A Japanese View of Nature: The World of Living Things
Although Seibutsu no Sekai (The World of Living Things), the seminal 1941 work of Kinji Imanishi, had an enormous impact in Japan, both on scholars and on the general public, very little is known about it in the English-speaking world. This book makes the complete text available in English for the first time and provides an extensive introduction and notes to set the work in context. Imanishi's work, based on a very wide knowledge of science and the natural world, puts forward a distinctive view of nature and how it should be studied. Imanishi's work is particularly important as a background to ecology, primatology and human social evolution theory in Japan. Imanishi's views on these subjects are extremely interesting because he formulated an approach to viewing nature which challenged the usual international ideas of the time, and which foreshadow approaches that have currency today.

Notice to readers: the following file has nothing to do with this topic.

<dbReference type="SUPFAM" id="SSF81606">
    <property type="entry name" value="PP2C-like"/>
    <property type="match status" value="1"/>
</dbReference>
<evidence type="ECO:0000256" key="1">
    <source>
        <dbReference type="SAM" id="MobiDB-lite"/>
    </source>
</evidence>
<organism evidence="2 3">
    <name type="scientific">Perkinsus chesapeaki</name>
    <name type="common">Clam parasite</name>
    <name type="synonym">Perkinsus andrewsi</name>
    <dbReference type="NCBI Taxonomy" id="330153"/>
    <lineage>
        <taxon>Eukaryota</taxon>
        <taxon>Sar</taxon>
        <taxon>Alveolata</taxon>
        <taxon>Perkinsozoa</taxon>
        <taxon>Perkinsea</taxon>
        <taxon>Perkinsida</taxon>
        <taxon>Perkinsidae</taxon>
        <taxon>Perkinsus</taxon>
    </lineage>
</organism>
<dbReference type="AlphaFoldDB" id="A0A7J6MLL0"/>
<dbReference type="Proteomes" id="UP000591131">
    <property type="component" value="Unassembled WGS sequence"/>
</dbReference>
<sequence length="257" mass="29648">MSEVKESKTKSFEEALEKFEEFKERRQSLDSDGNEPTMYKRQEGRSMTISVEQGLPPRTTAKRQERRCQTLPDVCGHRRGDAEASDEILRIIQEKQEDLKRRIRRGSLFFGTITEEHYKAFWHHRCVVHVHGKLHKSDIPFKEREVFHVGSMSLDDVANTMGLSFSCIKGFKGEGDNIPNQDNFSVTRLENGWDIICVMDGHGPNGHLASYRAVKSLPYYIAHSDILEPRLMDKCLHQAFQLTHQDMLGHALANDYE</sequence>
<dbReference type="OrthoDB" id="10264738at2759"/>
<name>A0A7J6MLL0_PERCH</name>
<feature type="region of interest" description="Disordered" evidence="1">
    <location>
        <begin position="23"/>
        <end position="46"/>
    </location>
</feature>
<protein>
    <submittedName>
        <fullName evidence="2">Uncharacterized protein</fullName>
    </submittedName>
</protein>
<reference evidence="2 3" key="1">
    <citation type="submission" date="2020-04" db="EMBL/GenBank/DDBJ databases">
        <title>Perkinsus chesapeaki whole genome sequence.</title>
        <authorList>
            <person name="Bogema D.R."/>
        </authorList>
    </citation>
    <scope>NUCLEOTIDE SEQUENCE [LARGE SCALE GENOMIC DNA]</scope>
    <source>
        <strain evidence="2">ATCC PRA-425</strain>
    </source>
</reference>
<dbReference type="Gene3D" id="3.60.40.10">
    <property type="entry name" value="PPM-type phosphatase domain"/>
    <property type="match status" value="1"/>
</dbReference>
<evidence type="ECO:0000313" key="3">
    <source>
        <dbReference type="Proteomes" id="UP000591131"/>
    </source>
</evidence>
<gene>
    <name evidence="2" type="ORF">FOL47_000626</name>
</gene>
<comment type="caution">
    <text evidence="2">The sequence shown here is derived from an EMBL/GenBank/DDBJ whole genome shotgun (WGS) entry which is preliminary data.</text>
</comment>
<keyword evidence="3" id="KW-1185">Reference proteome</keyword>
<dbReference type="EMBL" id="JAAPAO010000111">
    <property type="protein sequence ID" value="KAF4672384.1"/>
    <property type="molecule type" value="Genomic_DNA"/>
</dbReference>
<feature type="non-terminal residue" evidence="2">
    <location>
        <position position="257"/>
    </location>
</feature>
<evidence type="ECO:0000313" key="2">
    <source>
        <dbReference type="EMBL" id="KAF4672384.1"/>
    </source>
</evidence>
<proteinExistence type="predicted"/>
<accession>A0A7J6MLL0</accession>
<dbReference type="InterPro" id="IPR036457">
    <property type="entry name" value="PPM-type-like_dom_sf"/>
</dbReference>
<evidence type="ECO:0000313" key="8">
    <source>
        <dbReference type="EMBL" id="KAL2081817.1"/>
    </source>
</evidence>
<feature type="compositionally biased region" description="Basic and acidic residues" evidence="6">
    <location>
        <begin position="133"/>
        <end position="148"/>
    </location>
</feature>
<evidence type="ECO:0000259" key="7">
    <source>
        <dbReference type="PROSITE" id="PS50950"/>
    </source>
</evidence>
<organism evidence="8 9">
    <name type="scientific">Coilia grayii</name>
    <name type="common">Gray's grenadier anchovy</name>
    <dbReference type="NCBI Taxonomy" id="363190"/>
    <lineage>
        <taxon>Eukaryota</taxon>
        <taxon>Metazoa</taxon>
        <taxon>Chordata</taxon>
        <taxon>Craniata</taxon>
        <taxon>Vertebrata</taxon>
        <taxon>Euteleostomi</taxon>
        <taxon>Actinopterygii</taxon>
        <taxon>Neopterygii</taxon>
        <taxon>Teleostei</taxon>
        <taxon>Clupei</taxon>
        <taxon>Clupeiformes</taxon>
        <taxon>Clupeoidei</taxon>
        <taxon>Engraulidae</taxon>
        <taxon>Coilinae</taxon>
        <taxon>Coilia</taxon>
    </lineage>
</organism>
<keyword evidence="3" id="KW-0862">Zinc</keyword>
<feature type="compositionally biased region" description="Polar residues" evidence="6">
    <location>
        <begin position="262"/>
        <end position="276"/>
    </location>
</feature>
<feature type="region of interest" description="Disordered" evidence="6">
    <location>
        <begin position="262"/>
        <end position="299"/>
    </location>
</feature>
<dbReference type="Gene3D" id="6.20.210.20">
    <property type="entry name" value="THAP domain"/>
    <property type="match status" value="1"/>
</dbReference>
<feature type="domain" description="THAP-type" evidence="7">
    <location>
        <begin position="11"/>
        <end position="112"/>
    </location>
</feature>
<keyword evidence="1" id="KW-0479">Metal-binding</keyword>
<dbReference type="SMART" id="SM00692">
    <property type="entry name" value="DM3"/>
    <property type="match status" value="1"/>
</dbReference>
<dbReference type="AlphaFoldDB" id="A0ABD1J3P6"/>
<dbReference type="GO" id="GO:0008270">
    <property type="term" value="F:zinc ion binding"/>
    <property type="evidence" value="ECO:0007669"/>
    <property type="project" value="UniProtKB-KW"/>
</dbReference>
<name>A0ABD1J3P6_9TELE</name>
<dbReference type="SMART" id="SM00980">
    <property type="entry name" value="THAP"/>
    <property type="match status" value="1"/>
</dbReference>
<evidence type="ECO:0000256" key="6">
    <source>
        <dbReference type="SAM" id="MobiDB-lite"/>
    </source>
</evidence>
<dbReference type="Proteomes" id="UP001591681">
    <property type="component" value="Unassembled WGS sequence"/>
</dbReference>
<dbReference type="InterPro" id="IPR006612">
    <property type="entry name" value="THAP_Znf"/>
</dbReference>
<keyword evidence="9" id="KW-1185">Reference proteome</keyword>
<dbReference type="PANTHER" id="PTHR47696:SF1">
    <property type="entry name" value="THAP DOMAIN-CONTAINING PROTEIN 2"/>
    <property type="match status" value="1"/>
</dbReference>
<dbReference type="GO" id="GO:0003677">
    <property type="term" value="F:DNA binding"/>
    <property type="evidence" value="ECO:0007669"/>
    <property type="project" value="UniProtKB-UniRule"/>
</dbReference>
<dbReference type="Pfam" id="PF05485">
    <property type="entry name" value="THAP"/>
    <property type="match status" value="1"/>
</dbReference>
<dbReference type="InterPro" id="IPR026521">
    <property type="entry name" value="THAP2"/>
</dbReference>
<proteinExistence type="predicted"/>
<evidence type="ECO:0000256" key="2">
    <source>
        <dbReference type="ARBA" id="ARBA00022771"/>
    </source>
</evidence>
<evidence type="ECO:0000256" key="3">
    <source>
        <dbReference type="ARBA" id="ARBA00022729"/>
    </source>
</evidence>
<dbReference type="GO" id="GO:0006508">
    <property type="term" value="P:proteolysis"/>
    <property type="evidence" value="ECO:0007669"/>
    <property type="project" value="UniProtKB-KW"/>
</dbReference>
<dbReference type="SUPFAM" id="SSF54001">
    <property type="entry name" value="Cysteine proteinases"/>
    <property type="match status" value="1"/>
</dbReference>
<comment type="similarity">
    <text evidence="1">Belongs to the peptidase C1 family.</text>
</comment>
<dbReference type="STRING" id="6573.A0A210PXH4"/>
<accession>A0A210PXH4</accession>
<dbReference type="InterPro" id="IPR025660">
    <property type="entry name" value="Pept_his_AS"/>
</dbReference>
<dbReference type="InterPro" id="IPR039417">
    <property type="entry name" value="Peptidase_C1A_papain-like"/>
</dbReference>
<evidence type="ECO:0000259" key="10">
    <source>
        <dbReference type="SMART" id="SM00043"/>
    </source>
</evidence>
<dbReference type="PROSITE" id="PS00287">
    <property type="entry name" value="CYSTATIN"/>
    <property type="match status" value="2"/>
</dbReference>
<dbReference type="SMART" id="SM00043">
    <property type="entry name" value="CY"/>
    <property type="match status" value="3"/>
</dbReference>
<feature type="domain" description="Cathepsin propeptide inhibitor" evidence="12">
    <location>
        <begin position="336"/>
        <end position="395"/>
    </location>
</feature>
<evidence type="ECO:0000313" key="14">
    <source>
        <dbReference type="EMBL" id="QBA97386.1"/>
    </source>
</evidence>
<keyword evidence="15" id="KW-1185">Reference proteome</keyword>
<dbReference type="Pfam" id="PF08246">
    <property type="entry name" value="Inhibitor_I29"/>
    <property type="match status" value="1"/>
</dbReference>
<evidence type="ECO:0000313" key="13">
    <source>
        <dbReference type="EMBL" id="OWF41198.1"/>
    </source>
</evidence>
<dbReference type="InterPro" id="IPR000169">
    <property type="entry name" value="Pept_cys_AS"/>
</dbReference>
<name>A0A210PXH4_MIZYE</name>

What people are saying - Write a review
We haven't found any reviews in the usual places.
List of figures
Preface to the JAWS RoutledgeCurzon series
List of terms in the original index
Other editions - View all
adaptation affinity already animals appear autonomy became become beginning biology body called cell Chapter character characteristics close compared consider constitute continue course created cultural direction discussion earth emerged environment equilibrium evolution example existence explain expression extension fact fish follows fundamental growth habitat humans ideas Imanishi independence individual insects integrated interpret Japan Japanese kind Kinji Imanishi Kyoto limit living things maintain mammals matter means mutual nature nonliving things occupy organisms originally particular plants point of view possible predators present principle probably recognition recognize reflects regarded relationship reproduction reptiles result ruling class seen segregation sense separation similar simply social society space species structure and function subjective synusia synusial complex theory thought translation trees ultimately understand University variation various Western whole world of living